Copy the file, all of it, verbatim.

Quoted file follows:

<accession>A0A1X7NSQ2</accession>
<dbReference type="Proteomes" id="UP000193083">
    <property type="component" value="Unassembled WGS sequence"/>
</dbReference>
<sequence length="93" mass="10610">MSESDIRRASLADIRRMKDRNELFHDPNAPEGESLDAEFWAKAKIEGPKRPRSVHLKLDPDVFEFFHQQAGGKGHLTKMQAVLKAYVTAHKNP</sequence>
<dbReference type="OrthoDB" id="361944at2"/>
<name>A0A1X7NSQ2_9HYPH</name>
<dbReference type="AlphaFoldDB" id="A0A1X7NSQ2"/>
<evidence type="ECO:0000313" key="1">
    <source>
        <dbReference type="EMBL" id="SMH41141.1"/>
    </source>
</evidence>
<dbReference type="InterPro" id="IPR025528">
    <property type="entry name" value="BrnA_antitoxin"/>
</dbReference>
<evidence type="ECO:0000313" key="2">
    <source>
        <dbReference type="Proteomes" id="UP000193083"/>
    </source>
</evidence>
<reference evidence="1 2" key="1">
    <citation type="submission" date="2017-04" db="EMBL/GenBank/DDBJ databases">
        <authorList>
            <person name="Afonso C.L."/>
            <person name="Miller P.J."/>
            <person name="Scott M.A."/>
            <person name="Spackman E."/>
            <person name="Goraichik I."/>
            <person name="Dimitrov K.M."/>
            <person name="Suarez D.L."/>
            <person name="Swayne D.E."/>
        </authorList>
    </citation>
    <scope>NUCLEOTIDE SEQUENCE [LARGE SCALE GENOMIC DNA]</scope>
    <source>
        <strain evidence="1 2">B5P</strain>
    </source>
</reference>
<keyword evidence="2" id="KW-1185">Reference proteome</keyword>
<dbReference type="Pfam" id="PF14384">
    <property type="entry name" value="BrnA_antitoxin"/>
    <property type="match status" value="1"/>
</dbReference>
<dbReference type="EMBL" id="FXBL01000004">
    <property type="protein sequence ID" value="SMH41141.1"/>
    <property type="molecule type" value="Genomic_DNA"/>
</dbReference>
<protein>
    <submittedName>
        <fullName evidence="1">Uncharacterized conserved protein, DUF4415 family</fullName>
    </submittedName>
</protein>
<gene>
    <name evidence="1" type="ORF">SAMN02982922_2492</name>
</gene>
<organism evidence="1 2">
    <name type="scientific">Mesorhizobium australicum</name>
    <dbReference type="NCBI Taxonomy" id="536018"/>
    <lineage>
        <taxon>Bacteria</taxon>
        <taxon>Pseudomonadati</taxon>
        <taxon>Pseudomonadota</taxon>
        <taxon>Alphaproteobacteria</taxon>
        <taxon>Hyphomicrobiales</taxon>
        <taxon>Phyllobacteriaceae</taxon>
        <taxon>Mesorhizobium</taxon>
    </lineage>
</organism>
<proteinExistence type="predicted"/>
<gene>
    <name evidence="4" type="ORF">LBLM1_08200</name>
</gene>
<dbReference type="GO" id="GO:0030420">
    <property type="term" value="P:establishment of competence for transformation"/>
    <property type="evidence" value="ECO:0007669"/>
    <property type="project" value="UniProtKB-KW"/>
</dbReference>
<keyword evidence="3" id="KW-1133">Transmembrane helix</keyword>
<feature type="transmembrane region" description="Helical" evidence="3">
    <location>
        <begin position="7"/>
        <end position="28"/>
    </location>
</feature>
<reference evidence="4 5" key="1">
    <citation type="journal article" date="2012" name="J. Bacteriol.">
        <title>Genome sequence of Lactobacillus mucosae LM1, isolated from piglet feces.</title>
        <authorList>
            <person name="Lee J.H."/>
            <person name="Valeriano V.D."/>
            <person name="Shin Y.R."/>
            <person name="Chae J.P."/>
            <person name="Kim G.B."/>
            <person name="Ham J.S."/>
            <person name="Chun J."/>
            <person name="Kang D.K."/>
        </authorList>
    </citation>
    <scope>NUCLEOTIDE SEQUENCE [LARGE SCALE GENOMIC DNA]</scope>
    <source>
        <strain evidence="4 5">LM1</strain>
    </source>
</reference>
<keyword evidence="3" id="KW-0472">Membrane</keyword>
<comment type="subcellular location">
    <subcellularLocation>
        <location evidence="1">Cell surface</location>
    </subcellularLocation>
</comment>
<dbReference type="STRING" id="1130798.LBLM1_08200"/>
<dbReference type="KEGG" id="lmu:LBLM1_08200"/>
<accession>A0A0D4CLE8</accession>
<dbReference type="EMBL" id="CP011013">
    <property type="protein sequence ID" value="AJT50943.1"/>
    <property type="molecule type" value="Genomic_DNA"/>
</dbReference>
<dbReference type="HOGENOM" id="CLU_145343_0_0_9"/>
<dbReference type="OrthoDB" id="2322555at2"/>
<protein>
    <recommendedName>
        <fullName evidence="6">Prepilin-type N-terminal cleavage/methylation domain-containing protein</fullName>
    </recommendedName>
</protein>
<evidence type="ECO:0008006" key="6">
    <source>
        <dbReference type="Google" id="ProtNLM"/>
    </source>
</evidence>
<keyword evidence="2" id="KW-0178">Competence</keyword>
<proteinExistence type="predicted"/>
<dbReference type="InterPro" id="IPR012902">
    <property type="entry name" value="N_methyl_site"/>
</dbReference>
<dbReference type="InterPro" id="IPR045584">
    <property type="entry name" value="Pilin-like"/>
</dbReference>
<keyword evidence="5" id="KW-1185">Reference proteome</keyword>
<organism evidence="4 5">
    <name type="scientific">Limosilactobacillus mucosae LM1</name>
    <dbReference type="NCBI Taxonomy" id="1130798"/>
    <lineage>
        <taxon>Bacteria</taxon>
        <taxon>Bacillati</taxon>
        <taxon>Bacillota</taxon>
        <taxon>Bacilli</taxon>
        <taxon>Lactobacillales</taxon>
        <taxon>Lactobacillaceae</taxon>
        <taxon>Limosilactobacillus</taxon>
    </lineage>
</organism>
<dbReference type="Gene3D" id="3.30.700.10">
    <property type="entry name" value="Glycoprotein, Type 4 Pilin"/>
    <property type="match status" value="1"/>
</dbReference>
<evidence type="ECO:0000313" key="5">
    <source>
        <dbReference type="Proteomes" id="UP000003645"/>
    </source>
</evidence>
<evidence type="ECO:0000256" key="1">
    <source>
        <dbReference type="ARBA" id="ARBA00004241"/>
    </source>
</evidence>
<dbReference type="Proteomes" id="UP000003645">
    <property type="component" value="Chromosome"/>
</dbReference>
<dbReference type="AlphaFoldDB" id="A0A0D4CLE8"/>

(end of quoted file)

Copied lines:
<accession>A0A1X7NSQ2</accession>
<dbReference type="Proteomes" id="UP000193083">
    <property type="component" value="Unassembled WGS sequence"/>
</dbReference>
<sequence length="93" mass="10610">MSESDIRRASLADIRRMKDRNELFHDPNAPEGESLDAEFWAKAKIEGPKRPRSVHLKLDPDVFEFFHQQAGGKGHLTKMQAVLKAYVTAHKNP</sequence>
<dbReference type="OrthoDB" id="361944at2"/>
<name>A0A1X7NSQ2_9HYPH</name>
<dbReference type="AlphaFoldDB" id="A0A1X7NSQ2"/>
<evidence type="ECO:0000313" key="1">
    <source>
        <dbReference type="EMBL" id="SMH41141.1"/>
    </source>
</evidence>
<dbReference type="InterPro" id="IPR025528">
    <property type="entry name" value="BrnA_antitoxin"/>
</dbReference>
<evidence type="ECO:0000313" key="2">
    <source>
        <dbReference type="Proteomes" id="UP000193083"/>
    </source>
</evidence>
<reference evidence="1 2" key="1">
    <citation type="submission" date="2017-04" db="EMBL/GenBank/DDBJ databases">
        <authorList>
            <person name="Afonso C.L."/>
            <person name="Miller P.J."/>
            <person name="Scott M.A."/>
            <person name="Spackman E."/>
            <person name="Goraichik I."/>
            <person name="Dimitrov K.M."/>
            <person name="Suarez D.L."/>
            <person name="Swayne D.E."/>
        </authorList>
    </citation>
    <scope>NUCLEOTIDE SEQUENCE [LARGE SCALE GENOMIC DNA]</scope>
    <source>
        <strain evidence="1 2">B5P</strain>
    </source>
</reference>
<keyword evidence="2" id="KW-1185">Reference proteome</keyword>
<dbReference type="Pfam" id="PF14384">
    <property type="entry name" value="BrnA_antitoxin"/>
    <property type="match status" value="1"/>
</dbReference>
<dbReference type="EMBL" id="FXBL01000004">
    <property type="protein sequence ID" value="SMH41141.1"/>
    <property type="molecule type" value="Genomic_DNA"/>
</dbReference>
<protein>
    <submittedName>
        <fullName evidence="1">Uncharacterized conserved protein, DUF4415 family</fullName>
    </submittedName>
</protein>
<gene>
    <name evidence="1" type="ORF">SAMN02982922_2492</name>
</gene>
<organism evidence="1 2">
    <name type="scientific">Mesorhizobium australicum</name>
    <dbReference type="NCBI Taxonomy" id="536018"/>
    <lineage>
        <taxon>Bacteria</taxon>
        <taxon>Pseudomonadati</taxon>
        <taxon>Pseudomonadota</taxon>
        <taxon>Alphaproteobacteria</taxon>
        <taxon>Hyphomicrobiales</taxon>
        <taxon>Phyllobacteriaceae</taxon>
        <taxon>Mesorhizobium</taxon>
    </lineage>
</organism>
<proteinExistence type="predicted"/>
<gene>
    <name evidence="4" type="ORF">LBLM1_08200</name>
</gene>
<dbReference type="GO" id="GO:0030420">
    <property type="term" value="P:establishment of competence for transformation"/>
    <property type="evidence" value="ECO:0007669"/>
    <property type="project" value="UniProtKB-KW"/>
</dbReference>
<keyword evidence="3" id="KW-1133">Transmembrane helix</keyword>
<feature type="transmembrane region" description="Helical" evidence="3">
    <location>
        <begin position="7"/>
        <end position="28"/>
    </location>
</feature>
<reference evidence="4 5" key="1">
    <citation type="journal article" date="2012" name="J. Bacteriol.">
        <title>Genome sequence of Lactobacillus mucosae LM1, isolated from piglet feces.</title>
        <authorList>
            <person name="Lee J.H."/>
            <person name="Valeriano V.D."/>
            <person name="Shin Y.R."/>
            <person name="Chae J.P."/>
            <person name="Kim G.B."/>
            <person name="Ham J.S."/>
            <person name="Chun J."/>
            <person name="Kang D.K."/>
        </authorList>
    </citation>
    <scope>NUCLEOTIDE SEQUENCE [LARGE SCALE GENOMIC DNA]</scope>
    <source>
        <strain evidence="4 5">LM1</strain>
    </source>
</reference>
<keyword evidence="3" id="KW-0472">Membrane</keyword>
<comment type="subcellular location">
    <subcellularLocation>
        <location evidence="1">Cell surface</location>
    </subcellularLocation>
</comment>
<dbReference type="STRING" id="1130798.LBLM1_08200"/>
<dbReference type="KEGG" id="lmu:LBLM1_08200"/>
<accession>A0A0D4CLE8</accession>
<dbReference type="EMBL" id="CP011013">
    <property type="protein sequence ID" value="AJT50943.1"/>
    <property type="molecule type" value="Genomic_DNA"/>
</dbReference>
<dbReference type="HOGENOM" id="CLU_145343_0_0_9"/>
<dbReference type="OrthoDB" id="2322555at2"/>
<protein>
    <recommendedName>
        <fullName evidence="6">Prepilin-type N-terminal cleavage/methylation domain-containing protein</fullName>
    </recommendedName>
</protein>
<evidence type="ECO:0008006" key="6">
    <source>
        <dbReference type="Google" id="ProtNLM"/>
    </source>
</evidence>
<keyword evidence="2" id="KW-0178">Competence</keyword>
<proteinExistence type="predicted"/>
<dbReference type="InterPro" id="IPR012902">
    <property type="entry name" value="N_methyl_site"/>
</dbReference>
<dbReference type="InterPro" id="IPR045584">
    <property type="entry name" value="Pilin-like"/>
</dbReference>
<keyword evidence="5" id="KW-1185">Reference proteome</keyword>
<organism evidence="4 5">
    <name type="scientific">Limosilactobacillus mucosae LM1</name>
    <dbReference type="NCBI Taxonomy" id="1130798"/>
    <lineage>
        <taxon>Bacteria</taxon>
        <taxon>Bacillati</taxon>
        <taxon>Bacillota</taxon>
        <taxon>Bacilli</taxon>
        <taxon>Lactobacillales</taxon>
        <taxon>Lactobacillaceae</taxon>
        <taxon>Limosilactobacillus</taxon>
    </lineage>
</organism>
<dbReference type="Gene3D" id="3.30.700.10">
    <property type="entry name" value="Glycoprotein, Type 4 Pilin"/>
    <property type="match status" value="1"/>
</dbReference>
<evidence type="ECO:0000313" key="5">
    <source>
        <dbReference type="Proteomes" id="UP000003645"/>
    </source>
</evidence>
<evidence type="ECO:0000256" key="1">
    <source>
        <dbReference type="ARBA" id="ARBA00004241"/>
    </source>
</evidence>
<dbReference type="Proteomes" id="UP000003645">
    <property type="component" value="Chromosome"/>
</dbReference>
<dbReference type="AlphaFoldDB" id="A0A0D4CLE8"/>